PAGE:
“I attribute all my professional success and personal enjoyment back to OHIO.”
That’s about the most ringing endorsement you can get and Timothy Neal, a Health Education and Athletic Training-Physical Education graduate (Cum Laude ‘79), means every word of it.
Neal teaches at Concordia University Ann Arbor where he is also the director of the athletic training program. Additionally, he runs his own consulting firm, TLN Consulting, Inc. and he’s a medical spotter for NFL games and for the University of Michigan.
In 1975, he enrolled at Ohio University and knew within a week that he had made the right decision. Growing up a fan of the Cincinnati Reds, Neal had witnessed Larry Starr run out onto the field to care for injured players and thought it looked like an interesting career. Starr, the Reds’ head athletic trainer at the time, is a graduate of OHIO and Neal wanted to do the same.
“Right from the beginning, I knew OHIO was where I was meant to be,” said Neal. “I remember it being a challenging yet rewarding curriculum that I felt fully prepared me to enter the profession of athletic training. It was a great combination of classes and content material as well as hands-on field experience.”
Neal said he was taught “If you can’t talk it and you can’t do it and you don’t know it” and he uses that same philosophy today in his own classes.
Over the years, Neal has cared for any number of intense injuries. At the forefront these days are concussions and he advocates caution and conservative care for athletes who have experienced concussion.
“We need to be well versed in all the variables with concussions. Cognitive, emotional, balance, visceral … there are lots of variables to this continuum of concussions with long-term effects that are affected by repetition,” he said.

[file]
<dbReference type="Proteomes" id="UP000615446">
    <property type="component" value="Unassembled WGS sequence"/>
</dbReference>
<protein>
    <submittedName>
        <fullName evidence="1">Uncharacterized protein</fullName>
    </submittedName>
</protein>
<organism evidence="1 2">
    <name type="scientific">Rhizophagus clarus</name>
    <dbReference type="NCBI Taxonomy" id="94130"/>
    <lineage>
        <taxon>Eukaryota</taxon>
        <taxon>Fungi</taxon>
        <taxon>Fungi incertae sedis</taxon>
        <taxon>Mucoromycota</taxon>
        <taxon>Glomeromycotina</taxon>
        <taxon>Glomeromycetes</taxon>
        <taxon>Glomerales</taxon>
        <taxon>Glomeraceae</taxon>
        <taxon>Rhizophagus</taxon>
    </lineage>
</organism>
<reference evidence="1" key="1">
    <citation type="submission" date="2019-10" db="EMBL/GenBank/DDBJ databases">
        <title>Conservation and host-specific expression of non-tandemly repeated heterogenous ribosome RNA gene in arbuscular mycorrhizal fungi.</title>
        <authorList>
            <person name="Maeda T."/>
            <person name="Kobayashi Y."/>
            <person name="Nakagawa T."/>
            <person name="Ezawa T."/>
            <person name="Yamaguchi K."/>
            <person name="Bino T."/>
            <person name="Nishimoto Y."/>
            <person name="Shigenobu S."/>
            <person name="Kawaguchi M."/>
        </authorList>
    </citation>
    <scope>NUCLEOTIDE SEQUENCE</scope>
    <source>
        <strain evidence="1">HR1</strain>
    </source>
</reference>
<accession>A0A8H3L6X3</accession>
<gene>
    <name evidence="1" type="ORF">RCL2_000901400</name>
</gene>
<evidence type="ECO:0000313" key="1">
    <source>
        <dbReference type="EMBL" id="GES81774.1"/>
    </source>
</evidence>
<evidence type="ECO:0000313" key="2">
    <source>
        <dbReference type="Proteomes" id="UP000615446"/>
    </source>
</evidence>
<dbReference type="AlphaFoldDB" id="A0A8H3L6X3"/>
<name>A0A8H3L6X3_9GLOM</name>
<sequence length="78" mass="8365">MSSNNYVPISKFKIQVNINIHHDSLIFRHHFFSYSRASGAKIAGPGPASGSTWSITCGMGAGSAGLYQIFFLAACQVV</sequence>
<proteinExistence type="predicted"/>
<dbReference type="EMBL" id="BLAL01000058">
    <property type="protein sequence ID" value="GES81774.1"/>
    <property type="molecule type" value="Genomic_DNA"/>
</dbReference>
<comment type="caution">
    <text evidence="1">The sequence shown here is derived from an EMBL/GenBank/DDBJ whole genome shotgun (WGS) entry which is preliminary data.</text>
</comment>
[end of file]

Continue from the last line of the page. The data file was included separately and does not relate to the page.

Neal is pleased that more and more people seem to be listening to the topic of concussions, not just scientists but athletic trainers, team physicians, parents and athletes as well. He said educating young athletes and athletic trainers continues as more information is gathered on the issue.
“OHIO is one of the top schools in the country in working hands-on with athletes,” said Neal. “Students get an up-close and personal understanding of the types of injuries they’re going to see in the field.”
Neal credits Fred “Fritz” Hagerman for instilling a love of teaching into him.
“He was instrumental in my development as a scholar in athletic training. I learned so much under his tutelage including a love for teaching. I teach now the same way I was taught. I highlight information and tell stories of why it’s important.”
One of the most important questions and lessons Neal utilizes for his athletic training students is “why are you here?” His answer: “You are here to take care of other people’s loved ones. You’re entering a professional world where you will take care of others’ sons and daughters.”
Ohio University holds a special place for Neal in his mind and also his heart. He was the first in his family to attend and graduate college and he met his wife, Anne, while in school. The two were married at OHIO’s Galbreath Chapel.
“My experience at OHIO defined me as a person,” he said.
Neal’s passion for learning had him reading up on material for the next quarter during breaks and that passion was willed to his daughter, Emily, and his son, Brooks, who also attended OHIO and also met his wife, Morgan, in class. Brooks Neal once held the role of director of sports marketing with OHIO.
Timothy Neal continues to try to give back to the school for which he could not be more grateful. He is a member of the Ohio University Alumni Association Board of Directors and in many of his dozens of publications, he makes sure to mention Ohio University.